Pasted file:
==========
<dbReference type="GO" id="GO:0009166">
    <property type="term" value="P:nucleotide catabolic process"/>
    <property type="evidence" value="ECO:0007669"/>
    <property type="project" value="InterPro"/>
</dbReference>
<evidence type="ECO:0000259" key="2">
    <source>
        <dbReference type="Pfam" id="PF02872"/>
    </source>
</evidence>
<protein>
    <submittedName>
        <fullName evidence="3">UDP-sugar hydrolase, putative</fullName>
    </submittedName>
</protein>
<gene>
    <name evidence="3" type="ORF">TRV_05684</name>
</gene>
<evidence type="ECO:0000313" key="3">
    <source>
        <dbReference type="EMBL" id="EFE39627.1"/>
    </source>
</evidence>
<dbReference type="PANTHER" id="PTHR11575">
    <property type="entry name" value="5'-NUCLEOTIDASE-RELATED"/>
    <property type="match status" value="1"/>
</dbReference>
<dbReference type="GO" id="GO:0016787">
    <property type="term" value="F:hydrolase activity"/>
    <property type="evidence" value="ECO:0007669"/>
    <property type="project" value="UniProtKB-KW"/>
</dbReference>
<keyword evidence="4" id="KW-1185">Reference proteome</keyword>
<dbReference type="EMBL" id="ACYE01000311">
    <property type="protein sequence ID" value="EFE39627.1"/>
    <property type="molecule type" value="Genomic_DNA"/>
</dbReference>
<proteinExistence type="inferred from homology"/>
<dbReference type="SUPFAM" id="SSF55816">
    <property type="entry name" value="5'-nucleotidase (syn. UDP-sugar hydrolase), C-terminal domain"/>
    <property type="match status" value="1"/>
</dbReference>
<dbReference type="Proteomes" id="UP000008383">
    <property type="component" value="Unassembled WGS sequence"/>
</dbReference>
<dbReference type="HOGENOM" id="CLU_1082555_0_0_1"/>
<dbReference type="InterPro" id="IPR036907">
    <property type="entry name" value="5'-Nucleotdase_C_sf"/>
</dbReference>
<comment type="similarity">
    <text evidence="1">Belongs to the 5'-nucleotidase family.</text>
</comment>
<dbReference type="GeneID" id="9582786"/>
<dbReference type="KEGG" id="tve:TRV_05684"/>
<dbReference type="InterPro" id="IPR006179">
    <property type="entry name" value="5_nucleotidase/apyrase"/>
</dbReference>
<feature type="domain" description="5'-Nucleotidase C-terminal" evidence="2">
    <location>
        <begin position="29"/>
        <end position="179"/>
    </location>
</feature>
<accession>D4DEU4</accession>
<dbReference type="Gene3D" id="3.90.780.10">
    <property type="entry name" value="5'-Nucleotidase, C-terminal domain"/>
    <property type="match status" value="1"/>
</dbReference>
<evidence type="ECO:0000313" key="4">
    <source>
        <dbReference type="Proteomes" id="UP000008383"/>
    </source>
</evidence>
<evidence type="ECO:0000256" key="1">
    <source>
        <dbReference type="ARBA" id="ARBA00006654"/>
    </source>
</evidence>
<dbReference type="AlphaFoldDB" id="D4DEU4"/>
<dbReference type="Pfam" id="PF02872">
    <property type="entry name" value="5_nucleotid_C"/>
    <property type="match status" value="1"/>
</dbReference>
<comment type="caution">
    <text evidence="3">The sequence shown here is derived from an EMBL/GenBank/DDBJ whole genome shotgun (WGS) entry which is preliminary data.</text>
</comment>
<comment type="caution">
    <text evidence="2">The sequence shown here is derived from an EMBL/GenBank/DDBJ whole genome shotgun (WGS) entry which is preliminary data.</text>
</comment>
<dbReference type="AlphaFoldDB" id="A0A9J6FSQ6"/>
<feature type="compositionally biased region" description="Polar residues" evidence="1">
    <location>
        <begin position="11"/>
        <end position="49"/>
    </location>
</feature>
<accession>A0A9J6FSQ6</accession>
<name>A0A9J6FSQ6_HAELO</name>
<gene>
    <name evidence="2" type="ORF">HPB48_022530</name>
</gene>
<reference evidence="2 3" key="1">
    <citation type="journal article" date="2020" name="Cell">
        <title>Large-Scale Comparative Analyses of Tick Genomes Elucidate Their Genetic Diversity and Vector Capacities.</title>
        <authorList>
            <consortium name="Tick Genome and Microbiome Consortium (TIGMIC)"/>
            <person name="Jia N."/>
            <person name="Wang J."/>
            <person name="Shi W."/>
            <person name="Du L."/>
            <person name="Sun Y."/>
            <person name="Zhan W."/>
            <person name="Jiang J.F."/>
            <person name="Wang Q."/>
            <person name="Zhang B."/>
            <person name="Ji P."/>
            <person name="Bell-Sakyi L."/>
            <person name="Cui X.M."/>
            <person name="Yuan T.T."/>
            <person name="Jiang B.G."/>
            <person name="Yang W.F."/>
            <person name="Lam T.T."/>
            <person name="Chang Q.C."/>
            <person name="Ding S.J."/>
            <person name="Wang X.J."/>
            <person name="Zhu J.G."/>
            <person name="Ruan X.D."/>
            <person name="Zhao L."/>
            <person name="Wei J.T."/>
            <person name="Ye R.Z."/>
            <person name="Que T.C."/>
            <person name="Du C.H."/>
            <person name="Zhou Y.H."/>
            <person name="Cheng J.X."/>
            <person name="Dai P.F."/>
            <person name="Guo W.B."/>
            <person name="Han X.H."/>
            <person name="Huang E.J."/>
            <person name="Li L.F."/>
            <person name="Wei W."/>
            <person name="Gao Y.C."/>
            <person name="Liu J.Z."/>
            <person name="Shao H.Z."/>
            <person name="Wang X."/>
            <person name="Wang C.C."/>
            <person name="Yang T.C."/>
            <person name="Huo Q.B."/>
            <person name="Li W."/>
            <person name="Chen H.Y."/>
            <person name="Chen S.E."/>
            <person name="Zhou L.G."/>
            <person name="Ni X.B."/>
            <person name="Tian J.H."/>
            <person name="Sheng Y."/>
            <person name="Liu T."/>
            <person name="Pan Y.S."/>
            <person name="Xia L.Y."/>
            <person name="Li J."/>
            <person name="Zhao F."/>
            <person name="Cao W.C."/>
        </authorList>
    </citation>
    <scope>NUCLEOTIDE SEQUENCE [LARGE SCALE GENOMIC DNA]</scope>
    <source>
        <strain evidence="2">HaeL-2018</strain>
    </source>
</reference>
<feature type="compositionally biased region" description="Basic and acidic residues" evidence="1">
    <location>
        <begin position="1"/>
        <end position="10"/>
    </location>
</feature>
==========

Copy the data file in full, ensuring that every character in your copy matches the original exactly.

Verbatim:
<dbReference type="GO" id="GO:0009166">
    <property type="term" value="P:nucleotide catabolic process"/>
    <property type="evidence" value="ECO:0007669"/>
    <property type="project" value="InterPro"/>
</dbReference>
<evidence type="ECO:0000259" key="2">
    <source>
        <dbReference type="Pfam" id="PF02872"/>
    </source>
</evidence>
<protein>
    <submittedName>
        <fullName evidence="3">UDP-sugar hydrolase, putative</fullName>
    </submittedName>
</protein>
<gene>
    <name evidence="3" type="ORF">TRV_05684</name>
</gene>
<evidence type="ECO:0000313" key="3">
    <source>
        <dbReference type="EMBL" id="EFE39627.1"/>
    </source>
</evidence>
<dbReference type="PANTHER" id="PTHR11575">
    <property type="entry name" value="5'-NUCLEOTIDASE-RELATED"/>
    <property type="match status" value="1"/>
</dbReference>
<dbReference type="GO" id="GO:0016787">
    <property type="term" value="F:hydrolase activity"/>
    <property type="evidence" value="ECO:0007669"/>
    <property type="project" value="UniProtKB-KW"/>
</dbReference>
<keyword evidence="4" id="KW-1185">Reference proteome</keyword>
<dbReference type="EMBL" id="ACYE01000311">
    <property type="protein sequence ID" value="EFE39627.1"/>
    <property type="molecule type" value="Genomic_DNA"/>
</dbReference>
<proteinExistence type="inferred from homology"/>
<dbReference type="SUPFAM" id="SSF55816">
    <property type="entry name" value="5'-nucleotidase (syn. UDP-sugar hydrolase), C-terminal domain"/>
    <property type="match status" value="1"/>
</dbReference>
<dbReference type="Proteomes" id="UP000008383">
    <property type="component" value="Unassembled WGS sequence"/>
</dbReference>
<dbReference type="HOGENOM" id="CLU_1082555_0_0_1"/>
<dbReference type="InterPro" id="IPR036907">
    <property type="entry name" value="5'-Nucleotdase_C_sf"/>
</dbReference>
<comment type="similarity">
    <text evidence="1">Belongs to the 5'-nucleotidase family.</text>
</comment>
<dbReference type="GeneID" id="9582786"/>
<dbReference type="KEGG" id="tve:TRV_05684"/>
<dbReference type="InterPro" id="IPR006179">
    <property type="entry name" value="5_nucleotidase/apyrase"/>
</dbReference>
<feature type="domain" description="5'-Nucleotidase C-terminal" evidence="2">
    <location>
        <begin position="29"/>
        <end position="179"/>
    </location>
</feature>
<accession>D4DEU4</accession>
<dbReference type="Gene3D" id="3.90.780.10">
    <property type="entry name" value="5'-Nucleotidase, C-terminal domain"/>
    <property type="match status" value="1"/>
</dbReference>
<evidence type="ECO:0000313" key="4">
    <source>
        <dbReference type="Proteomes" id="UP000008383"/>
    </source>
</evidence>
<evidence type="ECO:0000256" key="1">
    <source>
        <dbReference type="ARBA" id="ARBA00006654"/>
    </source>
</evidence>
<dbReference type="AlphaFoldDB" id="D4DEU4"/>
<dbReference type="Pfam" id="PF02872">
    <property type="entry name" value="5_nucleotid_C"/>
    <property type="match status" value="1"/>
</dbReference>
<comment type="caution">
    <text evidence="3">The sequence shown here is derived from an EMBL/GenBank/DDBJ whole genome shotgun (WGS) entry which is preliminary data.</text>
</comment>
<comment type="caution">
    <text evidence="2">The sequence shown here is derived from an EMBL/GenBank/DDBJ whole genome shotgun (WGS) entry which is preliminary data.</text>
</comment>
<dbReference type="AlphaFoldDB" id="A0A9J6FSQ6"/>
<feature type="compositionally biased region" description="Polar residues" evidence="1">
    <location>
        <begin position="11"/>
        <end position="49"/>
    </location>
</feature>
<accession>A0A9J6FSQ6</accession>
<name>A0A9J6FSQ6_HAELO</name>
<gene>
    <name evidence="2" type="ORF">HPB48_022530</name>
</gene>
<reference evidence="2 3" key="1">
    <citation type="journal article" date="2020" name="Cell">
        <title>Large-Scale Comparative Analyses of Tick Genomes Elucidate Their Genetic Diversity and Vector Capacities.</title>
        <authorList>
            <consortium name="Tick Genome and Microbiome Consortium (TIGMIC)"/>
            <person name="Jia N."/>
            <person name="Wang J."/>
            <person name="Shi W."/>
            <person name="Du L."/>
            <person name="Sun Y."/>
            <person name="Zhan W."/>
            <person name="Jiang J.F."/>
            <person name="Wang Q."/>
            <person name="Zhang B."/>
            <person name="Ji P."/>
            <person name="Bell-Sakyi L."/>
            <person name="Cui X.M."/>
            <person name="Yuan T.T."/>
            <person name="Jiang B.G."/>
            <person name="Yang W.F."/>
            <person name="Lam T.T."/>
            <person name="Chang Q.C."/>
            <person name="Ding S.J."/>
            <person name="Wang X.J."/>
            <person name="Zhu J.G."/>
            <person name="Ruan X.D."/>
            <person name="Zhao L."/>
            <person name="Wei J.T."/>
            <person name="Ye R.Z."/>
            <person name="Que T.C."/>
            <person name="Du C.H."/>
            <person name="Zhou Y.H."/>
            <person name="Cheng J.X."/>
            <person name="Dai P.F."/>
            <person name="Guo W.B."/>
            <person name="Han X.H."/>
            <person name="Huang E.J."/>
            <person name="Li L.F."/>
            <person name="Wei W."/>
            <person name="Gao Y.C."/>
            <person name="Liu J.Z."/>
            <person name="Shao H.Z."/>
            <person name="Wang X."/>
            <person name="Wang C.C."/>
            <person name="Yang T.C."/>
            <person name="Huo Q.B."/>
            <person name="Li W."/>
            <person name="Chen H.Y."/>
            <person name="Chen S.E."/>
            <person name="Zhou L.G."/>
            <person name="Ni X.B."/>
            <person name="Tian J.H."/>
            <person name="Sheng Y."/>
            <person name="Liu T."/>
            <person name="Pan Y.S."/>
            <person name="Xia L.Y."/>
            <person name="Li J."/>
            <person name="Zhao F."/>
            <person name="Cao W.C."/>
        </authorList>
    </citation>
    <scope>NUCLEOTIDE SEQUENCE [LARGE SCALE GENOMIC DNA]</scope>
    <source>
        <strain evidence="2">HaeL-2018</strain>
    </source>
</reference>
<feature type="compositionally biased region" description="Basic and acidic residues" evidence="1">
    <location>
        <begin position="1"/>
        <end position="10"/>
    </location>
</feature>